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CARL STEARNS CLANCY with his motorcycle

Photos courtesy: Clancy Family Collection

In the early 1900s, the idea of travelling around the world on a motorcycle was unheard of. You’d have to have a few bolts loose upstairs to even think of it. But that didn’t stop a young American, Carl Stearns Clancy, from dreaming big and embarking on the adventure of a lifetime.

Clancy set out to prove that it was possible to ride a motorcycle round the world, and he did just that on a bike that looks like a piece of haunted furniture.

Carl Stearns Clancy was born in 1890 in Iowa, USA. He was an adventurous soul from a young age, and he had a fascination with motorcycles. In 1912, he purchased a Henderson four-cylinder motorcycle that was at the time, at the cutting edge of technology.

Clancy’s journey began in 1912 when he set out from New York City. He rode across the United States, stopping at various towns and cities along the way. He encountered numerous obstacles on his journey, including bad weather, poor road conditions, and mechanical problems with his motorcycle. But he persevered, and he eventually made it to San Francisco, where he prepared to ship his motorcycle to Japan.


The Henderson Four that Clancy rode was a marvel of engineering. Manufactured by the Henderson Motorcycle Company in Detroit, Michigan and selling for $325, the bike was powered by a 934cc four-cylinder engine that was capable of producing seven horsepower. This may not sound like much by today’s standards, but it was more than enough to propel the Henderson to a top speed of 60 miles per hour, making it one of the fastest motorcycles of its time.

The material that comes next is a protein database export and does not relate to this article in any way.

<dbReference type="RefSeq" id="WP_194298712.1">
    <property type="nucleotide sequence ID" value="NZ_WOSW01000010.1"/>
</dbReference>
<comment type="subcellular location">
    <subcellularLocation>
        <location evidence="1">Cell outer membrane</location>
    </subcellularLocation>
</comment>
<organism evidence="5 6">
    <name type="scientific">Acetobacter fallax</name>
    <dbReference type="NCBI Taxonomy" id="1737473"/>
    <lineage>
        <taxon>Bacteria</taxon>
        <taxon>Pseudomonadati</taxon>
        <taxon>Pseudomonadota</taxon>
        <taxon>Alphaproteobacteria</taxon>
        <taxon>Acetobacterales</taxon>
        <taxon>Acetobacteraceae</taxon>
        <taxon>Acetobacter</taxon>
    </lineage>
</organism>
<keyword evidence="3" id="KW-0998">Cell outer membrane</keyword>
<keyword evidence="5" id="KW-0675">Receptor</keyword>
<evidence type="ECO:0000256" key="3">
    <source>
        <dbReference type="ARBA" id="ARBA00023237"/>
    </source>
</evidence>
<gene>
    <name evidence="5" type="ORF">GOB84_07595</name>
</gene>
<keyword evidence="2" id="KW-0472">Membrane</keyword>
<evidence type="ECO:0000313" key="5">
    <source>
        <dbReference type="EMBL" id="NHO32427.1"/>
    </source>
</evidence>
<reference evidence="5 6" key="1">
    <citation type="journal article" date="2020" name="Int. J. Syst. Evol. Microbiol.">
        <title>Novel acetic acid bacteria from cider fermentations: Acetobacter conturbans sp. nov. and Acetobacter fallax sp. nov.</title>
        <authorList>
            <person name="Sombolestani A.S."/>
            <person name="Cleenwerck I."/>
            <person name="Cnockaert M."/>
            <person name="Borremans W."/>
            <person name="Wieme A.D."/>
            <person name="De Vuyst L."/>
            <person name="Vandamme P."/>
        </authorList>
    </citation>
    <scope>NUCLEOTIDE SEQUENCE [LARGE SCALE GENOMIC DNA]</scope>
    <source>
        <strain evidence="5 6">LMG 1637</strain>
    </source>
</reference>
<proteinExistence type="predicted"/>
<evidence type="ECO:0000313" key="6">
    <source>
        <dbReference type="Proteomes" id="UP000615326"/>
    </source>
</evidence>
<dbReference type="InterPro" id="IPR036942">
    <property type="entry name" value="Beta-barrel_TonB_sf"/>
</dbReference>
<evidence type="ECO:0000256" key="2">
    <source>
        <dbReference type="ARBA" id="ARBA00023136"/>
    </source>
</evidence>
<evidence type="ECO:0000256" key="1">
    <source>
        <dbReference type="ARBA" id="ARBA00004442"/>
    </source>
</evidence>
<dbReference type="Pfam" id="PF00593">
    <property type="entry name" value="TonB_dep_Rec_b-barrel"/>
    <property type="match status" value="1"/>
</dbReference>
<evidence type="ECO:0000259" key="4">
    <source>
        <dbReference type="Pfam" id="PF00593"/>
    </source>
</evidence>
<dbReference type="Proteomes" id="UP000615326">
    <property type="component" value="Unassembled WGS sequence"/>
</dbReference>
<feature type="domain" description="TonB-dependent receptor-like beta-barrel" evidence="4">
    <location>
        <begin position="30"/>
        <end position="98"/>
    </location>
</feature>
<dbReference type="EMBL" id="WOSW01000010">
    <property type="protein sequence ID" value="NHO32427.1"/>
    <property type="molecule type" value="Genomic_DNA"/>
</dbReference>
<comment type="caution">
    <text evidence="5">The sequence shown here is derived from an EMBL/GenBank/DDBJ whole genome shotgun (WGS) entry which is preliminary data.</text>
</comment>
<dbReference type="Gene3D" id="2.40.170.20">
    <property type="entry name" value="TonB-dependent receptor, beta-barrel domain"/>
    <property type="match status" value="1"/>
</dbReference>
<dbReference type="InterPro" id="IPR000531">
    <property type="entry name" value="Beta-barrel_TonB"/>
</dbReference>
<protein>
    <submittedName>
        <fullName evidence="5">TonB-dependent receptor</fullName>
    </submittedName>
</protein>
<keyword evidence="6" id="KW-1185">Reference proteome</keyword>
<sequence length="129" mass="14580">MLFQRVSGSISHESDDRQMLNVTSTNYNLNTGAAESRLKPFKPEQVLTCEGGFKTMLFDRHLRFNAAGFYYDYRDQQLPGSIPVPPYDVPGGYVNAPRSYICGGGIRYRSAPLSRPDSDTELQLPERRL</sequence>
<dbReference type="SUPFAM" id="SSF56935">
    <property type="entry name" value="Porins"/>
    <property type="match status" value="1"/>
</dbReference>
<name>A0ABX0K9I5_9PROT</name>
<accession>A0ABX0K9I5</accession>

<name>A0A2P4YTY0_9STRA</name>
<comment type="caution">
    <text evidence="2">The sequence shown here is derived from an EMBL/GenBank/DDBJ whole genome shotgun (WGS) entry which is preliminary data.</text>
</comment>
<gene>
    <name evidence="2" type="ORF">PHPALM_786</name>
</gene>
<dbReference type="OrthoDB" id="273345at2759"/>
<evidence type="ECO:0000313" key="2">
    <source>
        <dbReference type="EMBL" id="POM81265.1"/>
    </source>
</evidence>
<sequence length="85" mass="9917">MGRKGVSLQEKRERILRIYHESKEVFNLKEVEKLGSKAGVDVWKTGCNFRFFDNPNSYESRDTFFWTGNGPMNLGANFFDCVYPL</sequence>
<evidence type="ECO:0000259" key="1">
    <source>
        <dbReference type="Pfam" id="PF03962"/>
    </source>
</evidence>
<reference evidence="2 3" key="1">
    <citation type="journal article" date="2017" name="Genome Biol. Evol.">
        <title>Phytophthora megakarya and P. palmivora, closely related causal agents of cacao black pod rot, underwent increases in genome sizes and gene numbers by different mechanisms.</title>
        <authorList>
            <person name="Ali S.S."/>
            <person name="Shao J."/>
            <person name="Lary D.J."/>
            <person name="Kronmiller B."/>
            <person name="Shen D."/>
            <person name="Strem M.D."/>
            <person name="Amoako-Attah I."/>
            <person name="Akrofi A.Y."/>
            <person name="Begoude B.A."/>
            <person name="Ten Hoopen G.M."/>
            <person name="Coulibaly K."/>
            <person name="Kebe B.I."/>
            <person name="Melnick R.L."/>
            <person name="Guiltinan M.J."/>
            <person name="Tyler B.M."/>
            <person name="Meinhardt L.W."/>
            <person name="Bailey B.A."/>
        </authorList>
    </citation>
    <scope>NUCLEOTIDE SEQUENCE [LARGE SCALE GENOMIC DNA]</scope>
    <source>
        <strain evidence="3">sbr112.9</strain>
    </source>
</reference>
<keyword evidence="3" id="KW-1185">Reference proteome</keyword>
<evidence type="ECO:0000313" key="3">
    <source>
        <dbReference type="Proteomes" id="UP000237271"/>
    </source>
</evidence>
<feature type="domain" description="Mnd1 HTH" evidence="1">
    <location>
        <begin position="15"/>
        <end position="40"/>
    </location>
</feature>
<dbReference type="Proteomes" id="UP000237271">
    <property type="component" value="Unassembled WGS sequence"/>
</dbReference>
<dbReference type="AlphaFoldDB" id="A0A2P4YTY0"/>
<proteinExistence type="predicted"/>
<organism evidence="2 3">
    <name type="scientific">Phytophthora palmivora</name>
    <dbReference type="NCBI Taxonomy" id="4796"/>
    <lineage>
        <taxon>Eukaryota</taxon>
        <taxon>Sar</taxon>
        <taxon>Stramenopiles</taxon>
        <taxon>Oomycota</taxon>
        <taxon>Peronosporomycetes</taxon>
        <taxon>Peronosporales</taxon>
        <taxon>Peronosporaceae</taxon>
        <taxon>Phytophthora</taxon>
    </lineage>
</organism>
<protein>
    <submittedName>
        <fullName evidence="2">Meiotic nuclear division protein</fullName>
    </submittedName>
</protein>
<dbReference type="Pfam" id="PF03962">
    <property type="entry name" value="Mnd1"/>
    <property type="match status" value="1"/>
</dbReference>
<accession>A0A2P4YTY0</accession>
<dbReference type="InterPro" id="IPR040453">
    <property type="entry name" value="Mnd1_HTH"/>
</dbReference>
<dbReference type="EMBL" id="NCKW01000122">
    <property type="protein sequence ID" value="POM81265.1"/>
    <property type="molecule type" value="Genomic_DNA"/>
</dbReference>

Clancy’s Henderson was also equipped with a range of cutting-edge features that made it ideal for long-distance travel. It had a large fuel tank that could hold up to 17 litres of fuel as well as a detachable sidecar that provided extra storage space for supplies and equipment. The bike was also fitted with a speedometer, an acetylene headlamp, and a horn. It was the DR650 of its day.

Henderson closed its doors in 1931 partly in the face of competition from Indian, but in 2017 an unrestored 1912 Henderson Four sold for $490,000 US.


The journey across the Pacific Ocean was no easy feat, and Clancy found himself seasick and bored during the 17-day voyage (this is now an 11-hour flight). But he finally arrived in Japan, where he was greeted with open arms by the locals. He spent several weeks exploring Japan, and he even had the opportunity to meet Emperor Taisho.

After leaving Japan, Clancy headed to China, where he encountered some of the most challenging terrains he had ever faced. The roads were often little more than dirt walking paths, and he had to navigate steep mountains and treacherous river crossings. But he was determined to make it to his destination, and he eventually arrived in Beijing, where he was given a hero’s welcome.


From China, Clancy continued on to Russia, where he faced yet more challenges. He had to contend with harsh weather conditions, poor road conditions, and hostile locals. But he persevered, and he eventually cleared the border and continued on through Germany, France, and Italy.

One of the most exciting parts of Clancy’s journey was his trip across Africa. He travelled through countries such as Egypt, Sudan, and Kenya, encountering exotic wildlife and stunning landscapes along the way. He even had the opportunity to ride alongside a herd of elephants in Kenya, which was a truly unforgettable experience.


After spending more than two years on the road, Clancy finally arrived back in the United States in 1914. His journey had taken him around the world, covering more than 18,000 miles on his motorcycle.

Carl Stearns Clancy’s journey is a testament to the power of determination and the spirit of adventure. He showed that anything is possible if you set your mind to it, and he inspired countless others to follow in his footsteps. It also proves that you don’t need the latest model bike anymore to make a serious ride a reality.

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